Following a defiant seventh-round knockout of previously unbeaten Jose Pedraza (22-1, 12...
Buzzards are circling in Atlanta
They run them down and pounce on them like a cheetah ravaging a distressed antelope. And they gratuitously leave the carcass there for the hyenas and the buzzards.
The Atlanta Hawks are down to their last gasp.
The Atlanta vultures are circling.
I’m telling you, the Atlanta fans who showed up on this somber Saturday at Philips Arena weren’t sitting in their seats so much as they were perched atop them and waiting for their team to die.
They weren’t disappointed. Magic 105, Hawks 75.
All you need to know is this: The Hawks were booed off the floor at halftime of their first home playoff game in this series. “We deserved to be booed — all of us,” Hawks coach Mike Woodson said.
This was not a basketball game so much as it was a funeral march. The only thing missing from the pre-game introductions was a lone bugler playing Taps as the Magic carried a coffin draped in a Hawks banner out to midcourt.
This was no coliseum; it was a mausoleum – a place where NBA atmosphere comes to die. You call this place an NBA playoff basketball crowd. It looked more like a WNBA midseason crowd.
Even though it was called a sellout, you should have seen the vast expanses of empty seats at tipoff Saturday. The Hawks, even though they won 53 games this season and are the No. 3 seed in the East, were 22nd in the league in attendance.
“It’s no wonder that Gone With the Wind author Margaret Mitchell was born in Atlanta: Frankly, my dear, this city doesn’t give a damn about the Hawks. And the feeling seems to be mutual.
“We could care less if they (fans) showed up or not,” struggling Hawks star Joe Johnson said of the booing fans.
Postseason atmosphere? This was more like post-mortem atmosphere. On this Saturday, the ATL was all but pronounced DOA. The only thing missing was a toe tag – and that will likely come Monday night in Game 4.
And the Magic’s merciless march through the playoffs rolls on. Seven postseason games, seven wins for the Magic. This team has won 13 straight games dating back to the regular season and hasn’t lost in more than a month.
Nothing seems to faze this team; nothing at all. They have beat the Hawks by an average of 29 points in the three games of this series. They handed Atlanta its worst-ever home playoff loss Saturday and became only the fourth team in NBA history to win two games in a playoff series by 30 points or more.
After the game, somebody asked Magic coach Stan Van Gundy if his team may be peaking too early in the playoffs. Predictably, he scoffed.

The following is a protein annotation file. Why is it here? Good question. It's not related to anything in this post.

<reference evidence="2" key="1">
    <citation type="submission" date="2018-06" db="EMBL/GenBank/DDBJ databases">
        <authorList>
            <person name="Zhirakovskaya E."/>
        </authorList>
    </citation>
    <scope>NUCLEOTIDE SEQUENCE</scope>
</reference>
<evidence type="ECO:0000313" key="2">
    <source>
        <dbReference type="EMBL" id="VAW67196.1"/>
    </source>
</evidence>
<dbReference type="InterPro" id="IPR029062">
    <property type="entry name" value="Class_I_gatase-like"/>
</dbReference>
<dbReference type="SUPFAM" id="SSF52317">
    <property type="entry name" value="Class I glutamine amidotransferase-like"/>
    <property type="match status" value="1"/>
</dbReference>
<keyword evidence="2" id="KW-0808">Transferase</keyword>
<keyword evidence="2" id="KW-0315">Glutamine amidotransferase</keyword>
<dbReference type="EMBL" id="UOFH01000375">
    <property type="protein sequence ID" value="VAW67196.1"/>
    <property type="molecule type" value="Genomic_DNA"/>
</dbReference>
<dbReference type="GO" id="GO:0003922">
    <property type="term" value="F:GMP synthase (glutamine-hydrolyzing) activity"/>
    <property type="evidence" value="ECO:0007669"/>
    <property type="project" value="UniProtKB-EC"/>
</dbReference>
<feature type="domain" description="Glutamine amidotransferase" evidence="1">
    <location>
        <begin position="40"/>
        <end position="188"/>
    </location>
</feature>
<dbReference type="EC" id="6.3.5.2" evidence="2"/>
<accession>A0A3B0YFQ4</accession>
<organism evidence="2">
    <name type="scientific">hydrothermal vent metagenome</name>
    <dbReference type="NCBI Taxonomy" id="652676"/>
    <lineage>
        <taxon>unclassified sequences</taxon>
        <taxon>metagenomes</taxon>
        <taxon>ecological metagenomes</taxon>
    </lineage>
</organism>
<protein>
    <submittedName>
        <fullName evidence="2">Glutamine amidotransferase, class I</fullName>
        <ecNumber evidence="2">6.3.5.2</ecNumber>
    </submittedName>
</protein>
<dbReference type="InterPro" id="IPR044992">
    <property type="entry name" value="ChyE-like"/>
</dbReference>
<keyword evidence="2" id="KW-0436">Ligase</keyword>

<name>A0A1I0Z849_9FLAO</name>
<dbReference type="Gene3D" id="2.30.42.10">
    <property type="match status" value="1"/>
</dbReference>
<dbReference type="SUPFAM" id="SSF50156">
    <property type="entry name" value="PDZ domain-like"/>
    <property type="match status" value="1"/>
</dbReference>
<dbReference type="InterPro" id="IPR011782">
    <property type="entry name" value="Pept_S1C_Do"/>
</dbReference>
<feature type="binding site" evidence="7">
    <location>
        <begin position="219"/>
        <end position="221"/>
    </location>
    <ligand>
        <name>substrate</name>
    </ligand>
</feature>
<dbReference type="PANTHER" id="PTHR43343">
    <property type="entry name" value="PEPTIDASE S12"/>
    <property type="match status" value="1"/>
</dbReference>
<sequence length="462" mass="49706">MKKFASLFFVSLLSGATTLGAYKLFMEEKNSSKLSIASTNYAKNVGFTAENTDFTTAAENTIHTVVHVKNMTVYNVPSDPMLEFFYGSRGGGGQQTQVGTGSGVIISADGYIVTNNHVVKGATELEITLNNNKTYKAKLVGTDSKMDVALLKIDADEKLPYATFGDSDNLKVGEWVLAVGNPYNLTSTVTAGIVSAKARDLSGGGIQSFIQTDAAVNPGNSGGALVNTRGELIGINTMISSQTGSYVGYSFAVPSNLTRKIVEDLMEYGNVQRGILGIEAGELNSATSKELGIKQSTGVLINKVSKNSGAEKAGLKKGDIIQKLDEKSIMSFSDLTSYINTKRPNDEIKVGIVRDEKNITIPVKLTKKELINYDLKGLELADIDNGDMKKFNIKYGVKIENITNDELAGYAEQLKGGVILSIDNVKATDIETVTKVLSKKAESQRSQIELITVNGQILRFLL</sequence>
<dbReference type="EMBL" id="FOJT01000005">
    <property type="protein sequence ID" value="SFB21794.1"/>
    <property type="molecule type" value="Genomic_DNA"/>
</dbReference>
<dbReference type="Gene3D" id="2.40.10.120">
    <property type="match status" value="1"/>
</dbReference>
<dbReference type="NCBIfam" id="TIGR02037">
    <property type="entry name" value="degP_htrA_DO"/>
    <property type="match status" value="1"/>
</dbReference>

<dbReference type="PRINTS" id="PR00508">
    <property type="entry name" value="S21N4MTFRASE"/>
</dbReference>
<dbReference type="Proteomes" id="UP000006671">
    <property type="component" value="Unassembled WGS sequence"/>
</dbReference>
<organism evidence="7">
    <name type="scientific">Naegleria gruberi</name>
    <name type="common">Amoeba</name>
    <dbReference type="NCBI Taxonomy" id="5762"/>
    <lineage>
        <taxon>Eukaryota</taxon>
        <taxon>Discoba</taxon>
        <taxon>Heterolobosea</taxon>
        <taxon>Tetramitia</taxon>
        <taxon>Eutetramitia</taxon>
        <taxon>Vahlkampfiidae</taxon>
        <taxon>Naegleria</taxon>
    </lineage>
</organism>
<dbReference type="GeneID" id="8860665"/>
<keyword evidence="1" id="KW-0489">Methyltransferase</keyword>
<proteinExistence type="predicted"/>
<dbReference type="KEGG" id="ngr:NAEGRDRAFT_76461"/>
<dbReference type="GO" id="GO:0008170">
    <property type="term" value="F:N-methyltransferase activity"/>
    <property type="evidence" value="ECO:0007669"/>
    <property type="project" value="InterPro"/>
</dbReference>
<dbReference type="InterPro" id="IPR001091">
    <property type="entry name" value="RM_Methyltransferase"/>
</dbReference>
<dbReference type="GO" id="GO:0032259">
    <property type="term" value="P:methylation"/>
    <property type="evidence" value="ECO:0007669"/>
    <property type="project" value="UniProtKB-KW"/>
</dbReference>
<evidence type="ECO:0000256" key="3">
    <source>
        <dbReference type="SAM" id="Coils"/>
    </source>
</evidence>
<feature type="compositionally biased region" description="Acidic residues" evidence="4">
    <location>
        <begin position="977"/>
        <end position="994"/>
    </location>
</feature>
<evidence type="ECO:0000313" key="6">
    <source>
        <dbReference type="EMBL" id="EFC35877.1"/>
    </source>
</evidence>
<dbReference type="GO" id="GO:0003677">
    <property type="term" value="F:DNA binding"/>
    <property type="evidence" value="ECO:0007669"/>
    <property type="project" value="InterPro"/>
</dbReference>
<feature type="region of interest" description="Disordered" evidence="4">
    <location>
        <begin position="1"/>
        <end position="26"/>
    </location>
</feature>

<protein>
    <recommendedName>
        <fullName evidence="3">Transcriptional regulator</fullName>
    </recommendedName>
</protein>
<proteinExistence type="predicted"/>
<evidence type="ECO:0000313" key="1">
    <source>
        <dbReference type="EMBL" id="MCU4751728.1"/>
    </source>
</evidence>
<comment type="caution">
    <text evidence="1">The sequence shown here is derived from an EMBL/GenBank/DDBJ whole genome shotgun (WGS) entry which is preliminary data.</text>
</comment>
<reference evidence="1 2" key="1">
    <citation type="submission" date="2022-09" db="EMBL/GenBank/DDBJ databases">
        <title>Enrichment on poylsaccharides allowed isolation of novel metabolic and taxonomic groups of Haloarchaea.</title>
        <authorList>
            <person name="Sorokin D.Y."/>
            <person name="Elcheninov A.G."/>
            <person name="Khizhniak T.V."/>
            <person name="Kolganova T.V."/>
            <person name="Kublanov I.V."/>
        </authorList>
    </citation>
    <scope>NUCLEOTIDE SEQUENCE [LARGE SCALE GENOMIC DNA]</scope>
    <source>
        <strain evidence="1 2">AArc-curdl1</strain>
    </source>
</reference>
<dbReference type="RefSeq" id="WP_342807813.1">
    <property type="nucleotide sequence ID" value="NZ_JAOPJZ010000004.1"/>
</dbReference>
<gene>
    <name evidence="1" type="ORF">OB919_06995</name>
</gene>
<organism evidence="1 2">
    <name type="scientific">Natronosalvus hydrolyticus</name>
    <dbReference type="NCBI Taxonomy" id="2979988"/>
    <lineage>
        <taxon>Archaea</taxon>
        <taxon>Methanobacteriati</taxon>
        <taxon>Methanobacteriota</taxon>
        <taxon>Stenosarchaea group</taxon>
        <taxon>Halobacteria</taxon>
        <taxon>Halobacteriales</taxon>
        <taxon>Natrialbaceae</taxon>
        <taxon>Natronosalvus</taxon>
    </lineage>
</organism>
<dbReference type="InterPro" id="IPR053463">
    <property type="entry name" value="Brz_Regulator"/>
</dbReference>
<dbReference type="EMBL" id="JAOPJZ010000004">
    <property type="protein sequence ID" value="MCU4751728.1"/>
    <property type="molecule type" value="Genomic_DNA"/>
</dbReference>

“What would you like us to do, try to lose a couple of games?” Van Gundy said.
And then Van Gundy, the pugnacious perfectionist, shared the philosophy that his ultra-focused team has bought into.
” I want my team to be great in the first exhibition game,” he said, “and I want them to get better and better and better and better. Why can’t you just be as good as you can be every time you step out on the floor.”
On Saturday, it didn’t matter to the Magic one iota that the Hawks were coming home where they had compiled a spectacular 34-7 record during the regular season. The Magic didn’t even knock.
They just barged into the Hawks’ house like they were the Hells Angels. They wiped their mud-caked boots on the expensive Persian rug; they put out their cigar butts on the arm of the fancy leather sofa; they chugged beer from Mom’s elegant crystal vase.
In the playoff-opening series, the Magic turned the Bobcats into Bobkittens and now they are turning the Hawks into chickens. If a surgeon were to perform an autopsy on the Hawks after this series is over, he would shockingly find a peach pit where their heart should be.
“These guys are a bunch of bums,” said Alex Powell, one of the many fans who booed and jeered the Hawks throughout this game . “I can’t believe I spent good money to watch this garbage.”
“I don’t get it,” said Kris Bivins, a disgusted Hawks fan who was among a deluge of fans who flooded out of the building at the outset of the fourth quarter. “It’s like those guys don’t even want to be out on the floor. It’s like they can’t wait to go on summer vacation.”
This is what the methodical, meticulous Magic do to wounded, wayward teams: They turn them into a bickering, booing bunch of back-biters.
The Hawks are dying. The vultures are circling.
The hyenas are cackling. The end is near.